Difficulty recruiting engineers to New Mexico was one of the reasons Bill Gates and Paul Allen moved their fledgling computer-software company from a strip mall next to a massage parlor in Albuquerque to Bellevue, Washington, on Jan. 1, 1979.
That lack of a skilled workforce remains a challenge today as New Mexico tries to attract and grow new industries in order to diversify its oil-and-gas and government-spending dependent economy.
(Reminder: 20% of New Mexico’s GDP is from government and 17% is from natural resource extraction.)
Another challenge is lack of capital for startups and, more importantly, money and support to allow them to grow here in New Mexico.
If we are ever to wean our economy off federal handouts and O&G, we must address those challenges.
Gov. Michelle Lujan Grisham laid out an ambitious agenda in her State of the State speech last week. Her proposals include providing child care and early childhood education to every N.M. family, creating a New Mexico Health Care Authority to consolidate services in one agency and move the state closer to universal health care, picking up the full health care premiums of teachers and school employees, and funding increases for environmental protection, rural health care and housing initiatives.
It’s a bold agenda, particularly for a state with a declining population, where annual deaths outnumbered births by about 4,300 from July 2021 through July 2022 and which suffers from persistent “brain drain” as many of our best and brightest leave the state for work.
We would argue the state should pull out the 2021 plan by the state Economic Development Department, which lists nine target industries for the state to actively pursue: aerospace; biosciences; cybersecurity; film and television; outdoor recreation; sustainable and value-added agriculture; intelligent manufacturing; global trade; and sustainable and green energy.
The plan stresses aligning our higher education system with the needs of these target industries. And that means more investment in STEM programs and education. The EDD plan points out that many of “New Mexico’s higher education and training institutions are increasingly disconnected from the needs of industry… New Mexico’s higher education system is increasingly producing graduates in non-STEM fields.”
The plan also supports building capacity among the state’s entrepreneurs by removing barriers to financial resources, sustaining an entrepreneur-friendly business environment and connecting entrepreneurs to critical industry knowledge and resources.
One area mentioned in the plan that appears especially promising is our burgeoning bioscience sector — which includes a broad array of medical-related products and services, biotechnology for agricultural production, and environmental improvement.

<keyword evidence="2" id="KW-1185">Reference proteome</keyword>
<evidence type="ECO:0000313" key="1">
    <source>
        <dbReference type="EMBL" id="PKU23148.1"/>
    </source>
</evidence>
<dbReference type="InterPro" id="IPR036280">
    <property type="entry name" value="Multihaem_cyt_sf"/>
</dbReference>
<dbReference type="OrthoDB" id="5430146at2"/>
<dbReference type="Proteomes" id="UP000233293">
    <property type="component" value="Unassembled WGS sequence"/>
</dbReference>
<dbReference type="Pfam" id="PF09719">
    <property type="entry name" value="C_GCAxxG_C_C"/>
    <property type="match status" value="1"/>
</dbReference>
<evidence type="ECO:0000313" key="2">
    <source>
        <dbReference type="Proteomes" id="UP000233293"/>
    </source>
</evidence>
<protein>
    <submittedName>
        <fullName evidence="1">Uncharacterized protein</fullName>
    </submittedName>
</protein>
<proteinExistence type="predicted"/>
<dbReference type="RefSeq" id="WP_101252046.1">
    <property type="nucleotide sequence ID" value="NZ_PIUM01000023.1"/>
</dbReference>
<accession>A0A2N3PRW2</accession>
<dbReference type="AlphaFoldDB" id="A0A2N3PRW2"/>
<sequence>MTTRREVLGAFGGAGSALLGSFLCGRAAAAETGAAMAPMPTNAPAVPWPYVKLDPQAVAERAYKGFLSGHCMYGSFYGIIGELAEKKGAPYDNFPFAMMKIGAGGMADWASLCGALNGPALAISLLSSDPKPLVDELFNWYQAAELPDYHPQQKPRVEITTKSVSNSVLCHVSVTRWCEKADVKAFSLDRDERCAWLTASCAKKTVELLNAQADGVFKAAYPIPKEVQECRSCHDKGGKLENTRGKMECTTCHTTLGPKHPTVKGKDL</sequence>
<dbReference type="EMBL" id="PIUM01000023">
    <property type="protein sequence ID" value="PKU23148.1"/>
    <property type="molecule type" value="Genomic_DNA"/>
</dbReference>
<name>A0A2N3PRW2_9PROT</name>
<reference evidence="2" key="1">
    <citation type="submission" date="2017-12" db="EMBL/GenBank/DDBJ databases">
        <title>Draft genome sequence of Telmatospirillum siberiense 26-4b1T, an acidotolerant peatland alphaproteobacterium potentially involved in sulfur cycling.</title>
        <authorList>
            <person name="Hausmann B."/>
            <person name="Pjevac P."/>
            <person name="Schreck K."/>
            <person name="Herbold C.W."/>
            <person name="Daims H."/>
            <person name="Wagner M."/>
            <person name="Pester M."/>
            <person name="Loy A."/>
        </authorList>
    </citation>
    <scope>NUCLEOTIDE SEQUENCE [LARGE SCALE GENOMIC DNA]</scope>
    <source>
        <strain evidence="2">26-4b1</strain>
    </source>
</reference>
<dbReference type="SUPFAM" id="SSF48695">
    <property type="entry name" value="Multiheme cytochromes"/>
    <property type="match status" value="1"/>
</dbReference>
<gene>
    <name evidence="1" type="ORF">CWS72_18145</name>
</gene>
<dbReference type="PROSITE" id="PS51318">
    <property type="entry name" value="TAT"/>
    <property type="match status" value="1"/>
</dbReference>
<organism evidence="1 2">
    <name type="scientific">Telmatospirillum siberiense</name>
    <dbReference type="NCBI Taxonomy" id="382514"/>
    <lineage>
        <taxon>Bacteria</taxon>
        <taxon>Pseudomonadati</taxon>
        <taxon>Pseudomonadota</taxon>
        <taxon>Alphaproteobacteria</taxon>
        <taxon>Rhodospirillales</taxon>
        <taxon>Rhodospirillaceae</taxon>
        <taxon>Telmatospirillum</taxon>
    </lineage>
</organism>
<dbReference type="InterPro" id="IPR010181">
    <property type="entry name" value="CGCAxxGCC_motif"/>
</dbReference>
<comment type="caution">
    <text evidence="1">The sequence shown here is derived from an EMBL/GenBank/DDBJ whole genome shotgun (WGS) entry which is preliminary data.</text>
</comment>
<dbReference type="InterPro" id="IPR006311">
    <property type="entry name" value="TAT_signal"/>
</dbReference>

Thanks to entrepreneurial creativity and continuous innovation and discovery at the state’s research universities and labs, N.M. scientists in the past 10 years have formed nearly 150 bioscience startup companies that are working to turn innovative technologies developed right here into new products and services.
The University of New Mexico has become a hotbed for health-related startups working to commercialize new medical devices, diagnostic tools and therapeutics. New Mexico State University and New Mexico Tech are also spinning out bioscience startups based on their research and engineering specialties.
Some success stories from our research universities are BennuBio, an Albuquerque company that’s marketing superfast cytometers, or cell meters, for medical diagnostics; WaveFront Dynamics, or WaveDyn, which built a specialized eye-measurement machine to help customize sight correction for difficult-to-treat patients; and Nature’s Toolbox, or NTxBio, which created technology to rapidly make new vaccines and drugs based on processes originally licensed from Los Alamos National Laboratory.
Two homegrown firms — Santa Fe-based OpenEye Scientific, a molecular design and modeling software company, and Twistle, an Albuquerque-based company that built a patient-engagement system to link health care teams directly with patients through automated communication — were recently acquired by large corporations.
For those acquisitions to benefit New Mexico, we need startups to stay here during and after their breakout growth. And for that to occur, New Mexico needs to make sure it has a business-friendly environment that includes transforming its tax code, a skilled-up workforce and smart investing in our local talent.
Dale Dekker, board chair of the state Bioscience Authority, presented a proposal to state legislators last year that includes investing $60 million a year for the next five years in K-12 STEM education, $60 million a year for five years in community colleges, $10 million a year for five years in our research and development universities, and $300 million in co-investment funds for target industries that require a next-generation manufacturing workforce.
The strategic investment plan is aimed at building the diverse and robust workforce New Mexico needs to attract and keeping and growing our next big industries, while building world-class engineering and computer science programs at our three research universities.
The governor’s agenda focuses on her vision for what New Mexicans need today. It also should build the framework for our economy of the future.
With $3.6 billion in new money, now is the time to invest in New Mexico’s economic tomorrow — one that will attract and retain its future generations.
This editorial first appeared in the Albuquerque Journal. It was written by members of the editorial board and is unsigned as it represents the opinion of the newspaper rather than the writers.